For HK, one-country is the bottom line
The report of the 19th National Congress of the Communist Party of China in 2017 says "one country, two systems" is the best way to resolve Hong Kong-and Macao-related issues left over from history, and the best system that guarantees the long-term prosperity and stability of Hong Kong and Macao. Which shows the commitment of the CPC and central government to the "one country, two systems" principle.
But in June this year, demonstrators in the Hong Kong Special Administrative Region resorted to violence to protest the proposed amendment to the SAR's extradition law. Worse, they have escalated the violence despite the SAR government withdrawing the amendment bill.
On July 21, the protesters vandalized the Liaison Office of the Central People's Government in the Hong Kong SAR, and dishonored the national emblem. On Aug 3, the violent protesters removed the national flag from a flagpole near the Tsim Sha Tsui Star Ferry Pier and tossed it into the Victoria Harbor. And on Aug 5, they paralyzed Hong Kong's traffic forcing Hong Kong people to inadvertently support their strike.
By unleashing the wave of violence, the protesters have not only undermined Hong Kong's rule of law, social order and economy, and harmed people's livelihoods, but also challenged the constitutional principle of "one country, two systems".
As a practical policy, the main goal of "one country, two systems" is to achieve peaceful national reunification and maintain Hong Kong's long-term prosperity and stability. Since Hong Kong's return to China in 1997, "one country, two systems" has been the operating principle between the central government and the SAR government, and has become an important part of the modernization of the national governance system and capacity.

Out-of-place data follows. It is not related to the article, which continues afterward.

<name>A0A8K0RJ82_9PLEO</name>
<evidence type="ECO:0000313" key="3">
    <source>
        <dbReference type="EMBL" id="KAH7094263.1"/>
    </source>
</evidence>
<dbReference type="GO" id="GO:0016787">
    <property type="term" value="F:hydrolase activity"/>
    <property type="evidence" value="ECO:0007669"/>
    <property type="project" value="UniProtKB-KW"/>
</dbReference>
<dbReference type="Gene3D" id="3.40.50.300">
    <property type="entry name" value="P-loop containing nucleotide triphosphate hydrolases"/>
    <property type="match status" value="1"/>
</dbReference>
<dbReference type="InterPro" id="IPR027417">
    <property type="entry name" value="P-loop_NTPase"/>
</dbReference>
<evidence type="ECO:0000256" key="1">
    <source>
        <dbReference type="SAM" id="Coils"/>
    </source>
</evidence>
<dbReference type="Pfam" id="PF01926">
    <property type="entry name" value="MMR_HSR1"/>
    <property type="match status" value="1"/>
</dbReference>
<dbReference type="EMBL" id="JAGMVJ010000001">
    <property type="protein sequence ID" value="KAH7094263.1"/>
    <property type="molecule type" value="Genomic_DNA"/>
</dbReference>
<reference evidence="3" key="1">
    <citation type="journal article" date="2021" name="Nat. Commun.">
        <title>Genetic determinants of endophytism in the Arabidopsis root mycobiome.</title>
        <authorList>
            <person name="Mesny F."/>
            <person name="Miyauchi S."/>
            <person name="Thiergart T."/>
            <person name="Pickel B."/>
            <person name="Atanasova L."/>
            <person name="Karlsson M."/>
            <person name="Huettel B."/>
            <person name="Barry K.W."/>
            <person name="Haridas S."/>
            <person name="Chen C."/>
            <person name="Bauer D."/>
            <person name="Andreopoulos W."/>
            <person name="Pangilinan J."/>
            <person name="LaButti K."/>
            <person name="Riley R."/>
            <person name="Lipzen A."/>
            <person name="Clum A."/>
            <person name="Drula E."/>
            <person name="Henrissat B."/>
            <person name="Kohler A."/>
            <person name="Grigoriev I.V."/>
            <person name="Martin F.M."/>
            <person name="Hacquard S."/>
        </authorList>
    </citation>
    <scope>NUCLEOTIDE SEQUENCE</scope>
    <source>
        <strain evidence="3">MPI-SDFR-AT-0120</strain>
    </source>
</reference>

In fact, "one country, two systems" could be regarded as a systemic concession the central government has granted Hong Kong to boost national development.
In the 1980s, as a prosperous and stable city, Hong Kong helped propel the Chinese mainland's reform and opening-up. No wonder "one country, two systems" and the SAR's Basic Law advocate the preservation of the SAR's pre-1997 institutional system to help maintain the city's prosperity and stability, in order to realize the country's peaceful reunification. That's why Hong Kong's Basic Law has some special arrangements.
However, in recent years, China's rapid economic growth and rising national strength have dramatically changed the SAR's position in the country.
On the other hand, extreme political ideas have found frequent expression in Hong Kong, with some even raising "Hong Kong independence" slogans recently. Which means the "one country, two systems" principle faces a new challenge, and the central government should deal with Hong Kong-related issues more decisively.
"Sticking to 'one country, two systems' and promoting the country's reunification" comprise one of the 14 national basic strategies. Under the guidance of this strategy, the central government is expected to more steadfastly implement the "one country, two systems" principle and strengthen governance over the Hong Kong and Macao SARs. As such, the central government is likely to more effectively promote the rule of law and set the political bottom line for "Hong Kong people governing Hong Kong" to ensure the one-country principle really becomes the basis of the "two systems".
It should be borne in mind that Hong Kong is enjoying a "high degree of autonomy" on the basis of the "one country, two systems" principle.
According to the Basic Law, political expression is one of the basic rights enjoyed by Hong Kong residents. But Hong Kong protesters should never cross the bottom line.
Any activity that endangers national sovereignty, challenges the authority of the central government and the SAR's Basic Law, or uses Hong Kong-related issues to sabotage China's interests is a violation of the bottom line of the "one country, two systems" principle, which will never be tolerated.
The author is a researcher at the Center for Basic Laws of Hong Kong and Macao Special Administrative Regions, Shenzhen University. The views don't necessarily represent those of China Daily.